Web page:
25 Apr 2016
As well as offering the safety-net of on-site support, one of the guiding principles of most sheltered accommodation schemes is to ensure that residents enjoy independent living to the greatest extent possible. In older establishments, one of the biggest stumbling blocks – sometimes literally – is the design of the bathroom. Frequently residents find their standard baths are inaccessible and are forced to resort to communal shower facilities.
This was the case for many residents at Worcester Community Housing’s (WCH) Chelmsford Court sheltered scheme in Worcester. Chelmsford Court has 50 one-bedroom units spread over two floors and the majority of its residents, mainly in their 80s and 90s, have lived there for some time. All of the residents are very independent and look after their own needs, including preparing meals, but come together regularly for communal social events.
As part of a programme to refurbish all of its properties, WCH has given all of the communal areas at Chelmsford Court a complete facelift and at the same time, residents were offered the opportunity to have complete bathroom refurbishments – an offer that 80% accepted. The contractor for the project was Mears, who proposed converting the traditional bathrooms into more accessible wet rooms, choosing independent living solutions provider AKW as the bathroom supplier.
In recommending a wet room, the contractor recognised that this is the ideal way of offering a greater degree of independence to anyone with mobility problems. Conventional shower enclosures can pose difficulties in stepping in and out as the user may lose their balance or slip, however the wet floor solution provides a safer alternative. For Chelmsford Court, Mears used AKW’s Tuff Form® which is made from compressed Glass Reinforced Plastic (GRP) which is five times more durable than formers made from recycled materials. It will not warp or deform in normal bathroom temperatures and has been tested to 100°C.
The choice of shower was also important. Standard electric showers can have their limitations for people with restricted mobility or in need of assistance when showering. The shower chosen for the Chelmsford Court refurbishment was AKW’s award-winning LUDA® electric care shower. With an IP45 rated waterproof shower unit that carries a comprehensive BEAB Care approval and RNIB accreditation for inclusive design, the LUDA can be located anywhere in the bathroom to meet accessibility requirements in complete safety. This offers a huge amount of flexibility in siting the shower unit which can be done to suit an individual resident’s requirements. With a non-return valve in the shower head, there is no need for the shower head to be retained so the user, or carer, has full use of the extra-long shower hose.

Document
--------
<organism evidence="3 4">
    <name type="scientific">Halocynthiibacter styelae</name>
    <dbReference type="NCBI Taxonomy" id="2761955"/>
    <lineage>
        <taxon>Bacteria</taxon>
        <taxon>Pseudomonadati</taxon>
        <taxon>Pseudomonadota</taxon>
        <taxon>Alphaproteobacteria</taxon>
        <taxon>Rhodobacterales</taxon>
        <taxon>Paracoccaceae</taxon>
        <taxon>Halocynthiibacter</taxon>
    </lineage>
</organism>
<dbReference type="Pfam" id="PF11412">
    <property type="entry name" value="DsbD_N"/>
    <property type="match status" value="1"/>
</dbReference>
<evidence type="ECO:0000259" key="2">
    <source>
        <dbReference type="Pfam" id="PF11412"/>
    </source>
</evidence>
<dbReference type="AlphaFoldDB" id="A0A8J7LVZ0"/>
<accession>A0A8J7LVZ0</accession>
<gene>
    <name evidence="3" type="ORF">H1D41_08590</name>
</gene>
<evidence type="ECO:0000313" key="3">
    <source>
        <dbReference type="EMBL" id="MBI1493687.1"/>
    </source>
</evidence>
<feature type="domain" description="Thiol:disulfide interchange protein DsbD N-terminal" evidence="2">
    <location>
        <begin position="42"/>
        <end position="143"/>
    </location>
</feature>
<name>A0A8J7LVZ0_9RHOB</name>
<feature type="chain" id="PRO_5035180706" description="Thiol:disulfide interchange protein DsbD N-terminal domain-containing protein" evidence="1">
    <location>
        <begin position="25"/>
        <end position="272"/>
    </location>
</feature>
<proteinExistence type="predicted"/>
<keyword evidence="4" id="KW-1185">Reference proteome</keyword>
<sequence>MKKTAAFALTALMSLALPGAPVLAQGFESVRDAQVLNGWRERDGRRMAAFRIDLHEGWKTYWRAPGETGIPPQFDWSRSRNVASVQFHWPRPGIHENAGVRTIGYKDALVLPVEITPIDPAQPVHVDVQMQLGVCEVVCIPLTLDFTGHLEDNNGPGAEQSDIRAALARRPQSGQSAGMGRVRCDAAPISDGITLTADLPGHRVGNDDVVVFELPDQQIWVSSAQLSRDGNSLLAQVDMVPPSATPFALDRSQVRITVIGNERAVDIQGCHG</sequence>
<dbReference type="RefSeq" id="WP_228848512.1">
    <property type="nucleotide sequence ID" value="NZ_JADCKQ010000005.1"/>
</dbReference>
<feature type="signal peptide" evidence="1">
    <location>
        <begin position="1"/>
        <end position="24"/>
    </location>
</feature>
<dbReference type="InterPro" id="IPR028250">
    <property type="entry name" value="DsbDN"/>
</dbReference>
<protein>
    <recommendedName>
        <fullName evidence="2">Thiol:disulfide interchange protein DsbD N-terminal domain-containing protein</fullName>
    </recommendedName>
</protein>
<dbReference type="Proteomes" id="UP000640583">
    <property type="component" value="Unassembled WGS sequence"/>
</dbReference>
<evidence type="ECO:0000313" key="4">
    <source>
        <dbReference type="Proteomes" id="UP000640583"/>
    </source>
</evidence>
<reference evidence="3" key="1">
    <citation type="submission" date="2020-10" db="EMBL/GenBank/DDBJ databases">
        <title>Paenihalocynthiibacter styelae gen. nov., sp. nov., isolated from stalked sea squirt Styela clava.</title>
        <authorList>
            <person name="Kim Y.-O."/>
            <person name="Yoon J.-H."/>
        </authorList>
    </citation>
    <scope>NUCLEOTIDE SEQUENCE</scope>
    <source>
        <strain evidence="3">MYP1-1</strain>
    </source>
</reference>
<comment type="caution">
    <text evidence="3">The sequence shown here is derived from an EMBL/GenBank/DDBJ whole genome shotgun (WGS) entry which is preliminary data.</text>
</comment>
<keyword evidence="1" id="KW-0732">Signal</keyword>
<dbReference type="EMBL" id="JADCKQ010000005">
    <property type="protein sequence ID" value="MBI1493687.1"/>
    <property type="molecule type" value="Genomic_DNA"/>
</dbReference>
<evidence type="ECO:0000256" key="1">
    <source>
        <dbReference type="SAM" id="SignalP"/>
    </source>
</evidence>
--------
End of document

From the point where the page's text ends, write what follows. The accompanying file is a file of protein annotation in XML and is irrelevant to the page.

A particular benefit of the LUDA® is its integral grab rail. Riser rails in standard electric showers are relatively flimsy, designed simply to keep the shower head in position, so additional grab rails are necessary. In designing the LUDA®, AKW decided that a neater, more aesthetically pleasing solution would be to combine the two functions in one and make the riser rail into a grab rail capable of supporting 90kg of weight.
Reaction from the residents has been universally positive, as Assistant Scheme Manager David Christmas describes: “All of the residents have commented on how brilliant the new bathrooms are. Many didn’t use their baths in their bathrooms before so this has restored their dignity and self-respect. Most are now able to shower independently.”
One of the thrilled residents is Mrs Betty Holt, who has lived at Chelmsford Court for 20 years. With a large bathroom, the conversion to wet room provides Betty with even greater accessibility. She says: “It is much safer and easier to use and is easy to keep clean. The LUDA® shower is lovely.”
The only married couple at the scheme, Mr and Mrs Bill Smith were the first residents to have their bathroom refurbished. With rheumatoid arthritis and being partially blind, Bill particularly struggled with the bath. The new wet room, which also has a shower screen, has created a lot more room for the couple and created a safer environment for Bill. As his wife reports: “It has changed our lives and made things a lot easier.”
Any worries that new showers may be difficult to cope with were quickly allayed by another resident, Mrs Joyce Room, an 84-year old stroke sufferer. Despite initial concerns about a new shower, Joyce reports: “I feel much safer in my bathroom and I especially like the grab rail n the LUDA® shower as I cannot stand for too long. This has helped tremendously. The buttons are also really easy to use.” She adds: “My bathroom is very modern now. My friend said it was beautiful and she wants one like it now!